**Example 1:** Determine whether the series is absolutely convergent, conditionally convergent, or divergent. **(a)** \sum_{n=1}^\infty\frac{n}{5^n}; **(b)** \sum_{n=1}^\infty\frac{10^n}{(n+1)4^{2n+1}}; **(c)** \sum_{n=1}^\infty\frac{\cos(n\pi/3)}{n!}; **(d)** \sum_{n=1}^\infty(1+1/n)^{n^2}.

**Hint:** **(a, b)** Use the ratio test. **(b) **Compare the |\frac{\cos(n\pi/3)}{n!}| with \frac{1}{n!}. **(d)** Note that \lim_{n\to\infty}(1+1/n)^{n^2}=\infty.

**Example 2:** The terms of a series are defined recursively by the equations a_1 = 2, a_{n+1}=\frac{5n+1}{4n+3}a_n. Determine whether \sum a_n converges or diverges.

**Hint:** Note that the sequence is (ultimately) increasing and hence does not converge to 0.

**Example 3:** For what values of x does the series \sum_{n=1}^\infty\frac{(x-2)^n}{n^2+1} converge?

**Hint:** If x=2, the series converges apparently. Otherwise, observe that \lim_{n\to\infty}|a_{n+1}/a_n| = |x-2|. The ratio test shows that if 1<x<3 then the series converges and if x<1 or x>3 then the series diverges. If x = 1, then the series converges by the alternating series test. If x=3, then the series converges by the integral test. Therefore the series converges if and only if 1\leq x \leq 3.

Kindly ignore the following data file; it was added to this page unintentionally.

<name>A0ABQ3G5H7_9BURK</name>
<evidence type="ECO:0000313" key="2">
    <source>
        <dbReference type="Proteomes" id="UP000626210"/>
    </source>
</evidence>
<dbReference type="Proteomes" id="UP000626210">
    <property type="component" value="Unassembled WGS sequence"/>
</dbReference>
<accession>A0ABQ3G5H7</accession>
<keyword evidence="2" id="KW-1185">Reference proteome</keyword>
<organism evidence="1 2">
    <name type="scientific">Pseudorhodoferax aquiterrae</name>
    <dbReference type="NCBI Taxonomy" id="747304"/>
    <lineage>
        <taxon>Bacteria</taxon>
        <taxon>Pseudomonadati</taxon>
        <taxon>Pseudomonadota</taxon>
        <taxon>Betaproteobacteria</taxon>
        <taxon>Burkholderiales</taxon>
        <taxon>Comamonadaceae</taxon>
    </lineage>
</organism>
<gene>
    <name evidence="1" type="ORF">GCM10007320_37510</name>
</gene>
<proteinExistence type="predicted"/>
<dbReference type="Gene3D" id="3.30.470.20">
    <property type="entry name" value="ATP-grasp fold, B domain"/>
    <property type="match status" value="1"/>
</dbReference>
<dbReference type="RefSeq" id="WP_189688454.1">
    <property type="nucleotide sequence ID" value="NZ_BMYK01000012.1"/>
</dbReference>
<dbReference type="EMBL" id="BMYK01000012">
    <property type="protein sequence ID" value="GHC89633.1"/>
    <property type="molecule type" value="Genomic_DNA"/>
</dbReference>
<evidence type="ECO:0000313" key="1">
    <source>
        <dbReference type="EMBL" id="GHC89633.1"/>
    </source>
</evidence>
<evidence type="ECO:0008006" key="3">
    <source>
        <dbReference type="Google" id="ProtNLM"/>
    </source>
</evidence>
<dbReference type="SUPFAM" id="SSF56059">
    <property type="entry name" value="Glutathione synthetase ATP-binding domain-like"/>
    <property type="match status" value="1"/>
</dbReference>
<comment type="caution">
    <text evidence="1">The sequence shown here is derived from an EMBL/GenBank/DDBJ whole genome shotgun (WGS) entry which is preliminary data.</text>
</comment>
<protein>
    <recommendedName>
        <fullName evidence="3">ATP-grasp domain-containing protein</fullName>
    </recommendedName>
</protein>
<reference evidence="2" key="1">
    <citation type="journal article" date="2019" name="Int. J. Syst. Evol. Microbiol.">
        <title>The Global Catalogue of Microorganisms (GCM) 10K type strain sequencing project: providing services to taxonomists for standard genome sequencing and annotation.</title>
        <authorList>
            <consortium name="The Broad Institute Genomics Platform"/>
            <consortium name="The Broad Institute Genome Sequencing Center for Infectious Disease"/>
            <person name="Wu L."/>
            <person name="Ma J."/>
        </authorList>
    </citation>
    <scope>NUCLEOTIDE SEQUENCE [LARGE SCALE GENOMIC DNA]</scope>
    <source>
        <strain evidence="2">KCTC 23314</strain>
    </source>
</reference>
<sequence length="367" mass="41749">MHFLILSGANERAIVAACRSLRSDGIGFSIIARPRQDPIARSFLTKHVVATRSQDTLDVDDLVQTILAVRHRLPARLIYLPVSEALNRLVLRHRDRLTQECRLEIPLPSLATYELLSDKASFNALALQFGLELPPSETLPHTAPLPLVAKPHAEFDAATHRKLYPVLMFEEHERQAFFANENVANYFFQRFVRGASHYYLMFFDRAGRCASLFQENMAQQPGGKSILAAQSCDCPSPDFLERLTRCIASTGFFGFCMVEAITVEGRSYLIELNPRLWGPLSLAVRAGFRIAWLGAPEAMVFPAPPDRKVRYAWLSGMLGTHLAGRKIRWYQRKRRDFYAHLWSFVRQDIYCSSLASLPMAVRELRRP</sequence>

**Example 4:** Test the series for convergence or divergence. **(a)** \sum_{n=1}^\infty (-1)^{n+1}\frac{n^2}{n^3+4}; **(b)** \sum_{n=1}^\infty(-1)^n\sin(\pi/n).

**Hint: (a)** Note that this is an alternating sequence, (n+1)^2/((n+1)^3+4) < n^2/(n^3+4) for all n > 1 and n^2/(n^3+4)\to 0 as n\to\infty. **(b)** Note that this is an alternating sequence, \sin(\pi/n+1) < \sin(\pi/n) for all n > 1 and \sin(\pi/n)\to 0 as n\to\infty.

**Example 5:** Show that the series \sum_{n=1}^\infty \frac{(-1)^{n+1}}{n^6} is convergent. How many terms of the series do we need to add in order to find the sum to the accuracy of 0.00005?

**Solution:** Note that this is an alternating series, 1/(n+1)^6 < 1/n^6 for all n and 1/n^6\to 0 as n\to\infty. By the alternating series test, the series converges. For alternating series, the error between s_n (the partial sum of the first n terms) and the sum of the series is bounded by a_{n+1}. In order to find the sum to the accuracy of 0.00005, it is sufficient to find n such that 1/(n+1)^6 < 0.00005, hence n = 5 suffices.